Teamwork - Futurebirds
As gruff around the edges as Drive-By Truckers but sweet and soaring like My Morning Jacket. At times it feels like Flying Burrito Brothers, "Being There"-era Wilco or side 2 of "Exile on Main Street."
Marigold - Pinegrove
Pinegrove released this pleading, urgent album in the vein of Death Cab for Cutie or the Decemberists with an emphasis on soaring anthemic melodies balanced by the lead singer's eyes-closed/heart-forward vocals.
Women in Music, Pt. 3 - Haim
Sparse and California funky, the Haim sisters' harmonies and loose orchestrations feel casual and imploring, and come off as brassy and innocent and comforting.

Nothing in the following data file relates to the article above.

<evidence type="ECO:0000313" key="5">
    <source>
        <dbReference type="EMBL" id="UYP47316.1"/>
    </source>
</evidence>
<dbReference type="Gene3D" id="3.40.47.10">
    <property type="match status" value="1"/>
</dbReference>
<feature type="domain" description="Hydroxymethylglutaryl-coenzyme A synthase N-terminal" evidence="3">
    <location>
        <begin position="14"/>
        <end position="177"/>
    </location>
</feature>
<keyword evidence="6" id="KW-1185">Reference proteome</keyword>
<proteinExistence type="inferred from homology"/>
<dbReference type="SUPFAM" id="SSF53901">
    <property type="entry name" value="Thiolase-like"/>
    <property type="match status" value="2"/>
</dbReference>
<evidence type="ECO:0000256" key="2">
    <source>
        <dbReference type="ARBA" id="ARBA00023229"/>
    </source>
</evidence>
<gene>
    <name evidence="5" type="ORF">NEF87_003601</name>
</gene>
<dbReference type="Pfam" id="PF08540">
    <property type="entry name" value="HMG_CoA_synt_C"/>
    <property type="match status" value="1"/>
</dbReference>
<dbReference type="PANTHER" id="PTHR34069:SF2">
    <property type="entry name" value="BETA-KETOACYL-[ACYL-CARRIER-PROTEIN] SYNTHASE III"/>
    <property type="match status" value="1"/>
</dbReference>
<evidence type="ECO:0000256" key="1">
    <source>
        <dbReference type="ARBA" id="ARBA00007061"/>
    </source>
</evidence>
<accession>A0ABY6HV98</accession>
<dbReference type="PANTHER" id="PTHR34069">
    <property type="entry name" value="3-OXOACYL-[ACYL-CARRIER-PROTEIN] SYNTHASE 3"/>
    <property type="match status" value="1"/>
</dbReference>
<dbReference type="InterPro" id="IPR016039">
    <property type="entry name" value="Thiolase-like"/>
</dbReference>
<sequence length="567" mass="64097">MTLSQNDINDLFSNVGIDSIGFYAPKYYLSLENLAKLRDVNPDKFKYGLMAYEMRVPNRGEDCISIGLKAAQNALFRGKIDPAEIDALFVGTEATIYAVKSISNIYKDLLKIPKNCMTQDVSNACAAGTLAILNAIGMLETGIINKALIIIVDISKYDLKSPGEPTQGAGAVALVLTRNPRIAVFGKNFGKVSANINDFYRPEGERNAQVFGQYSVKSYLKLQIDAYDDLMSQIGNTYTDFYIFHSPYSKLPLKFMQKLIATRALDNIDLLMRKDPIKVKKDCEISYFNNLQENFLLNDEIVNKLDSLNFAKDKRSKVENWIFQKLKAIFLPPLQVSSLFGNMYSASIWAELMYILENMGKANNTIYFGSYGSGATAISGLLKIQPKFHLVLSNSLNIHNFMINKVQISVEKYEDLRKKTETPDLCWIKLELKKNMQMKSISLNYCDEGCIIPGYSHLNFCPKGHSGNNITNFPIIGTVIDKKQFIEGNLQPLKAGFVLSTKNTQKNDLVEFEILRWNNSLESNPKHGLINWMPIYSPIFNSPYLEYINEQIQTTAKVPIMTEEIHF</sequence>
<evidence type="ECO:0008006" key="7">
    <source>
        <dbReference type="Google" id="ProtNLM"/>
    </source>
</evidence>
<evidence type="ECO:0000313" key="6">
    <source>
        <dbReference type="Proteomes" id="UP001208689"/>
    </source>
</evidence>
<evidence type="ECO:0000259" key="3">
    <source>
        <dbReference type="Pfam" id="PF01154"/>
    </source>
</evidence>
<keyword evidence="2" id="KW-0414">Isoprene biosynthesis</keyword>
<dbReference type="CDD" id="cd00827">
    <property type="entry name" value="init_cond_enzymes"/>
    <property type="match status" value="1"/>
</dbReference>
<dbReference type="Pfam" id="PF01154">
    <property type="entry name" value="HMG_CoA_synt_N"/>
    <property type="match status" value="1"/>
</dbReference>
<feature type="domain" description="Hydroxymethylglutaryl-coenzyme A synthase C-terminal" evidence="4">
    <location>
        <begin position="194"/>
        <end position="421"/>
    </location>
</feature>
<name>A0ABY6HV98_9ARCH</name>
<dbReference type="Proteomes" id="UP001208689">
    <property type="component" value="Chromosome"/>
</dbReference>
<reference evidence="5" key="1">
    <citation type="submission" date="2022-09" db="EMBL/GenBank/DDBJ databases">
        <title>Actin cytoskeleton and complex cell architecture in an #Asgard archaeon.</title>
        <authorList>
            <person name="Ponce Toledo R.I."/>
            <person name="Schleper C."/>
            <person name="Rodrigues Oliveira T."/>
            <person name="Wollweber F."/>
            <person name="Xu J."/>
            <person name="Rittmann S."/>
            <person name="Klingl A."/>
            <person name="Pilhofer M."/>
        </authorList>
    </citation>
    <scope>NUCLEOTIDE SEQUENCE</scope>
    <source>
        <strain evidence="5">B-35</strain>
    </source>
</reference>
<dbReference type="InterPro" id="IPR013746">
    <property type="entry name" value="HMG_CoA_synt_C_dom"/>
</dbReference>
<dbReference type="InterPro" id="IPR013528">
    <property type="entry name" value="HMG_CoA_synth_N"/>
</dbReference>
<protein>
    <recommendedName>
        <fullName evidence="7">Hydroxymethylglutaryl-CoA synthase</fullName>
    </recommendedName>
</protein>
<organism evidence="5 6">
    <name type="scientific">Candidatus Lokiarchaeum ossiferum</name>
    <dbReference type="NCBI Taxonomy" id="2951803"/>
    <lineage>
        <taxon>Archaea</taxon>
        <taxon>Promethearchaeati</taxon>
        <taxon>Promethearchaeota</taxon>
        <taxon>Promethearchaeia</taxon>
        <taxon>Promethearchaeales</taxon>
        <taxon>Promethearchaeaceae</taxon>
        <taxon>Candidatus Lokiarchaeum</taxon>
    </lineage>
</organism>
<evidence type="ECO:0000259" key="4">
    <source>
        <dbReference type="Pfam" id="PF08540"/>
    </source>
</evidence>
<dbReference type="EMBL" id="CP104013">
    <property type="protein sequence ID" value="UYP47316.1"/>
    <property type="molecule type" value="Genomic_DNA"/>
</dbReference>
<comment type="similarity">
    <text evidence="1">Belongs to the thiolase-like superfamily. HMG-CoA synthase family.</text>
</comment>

The Waterfall II - My Morning Jacket
I like it quite a bit. More than Waterfall. I purposefully sat down and listened to it (as opposed to having it on in the background while I was working) and found a number of real gems. The first two songs remind me of low-key Evil Urges/Circuital anthems, "Climbing the Ladder" is a goofy pedal steel disco backbeat with a third chorus that slows down to half tempo(?!?!?) before finding its feet again. "Magic Bullet" is a sneaky dark "Highly Suspicious" or "Holdin' on to Black Metal" with a honking baritone sax section. "Run It" and the last two songs are little back porch strummers that round out the record nicely. Nothing hit me as hard as their mid-period records do, but I have found a lot to like.
Rookie - Rookie
These Chicago rockers have been compared to Cheap Trick, Wilco, Big Star and the Rolling Stones which sounds pretty OK to me. Loose and raw and summery and swaggering and occasionally gleeful, this was my summertime 2020 go-to.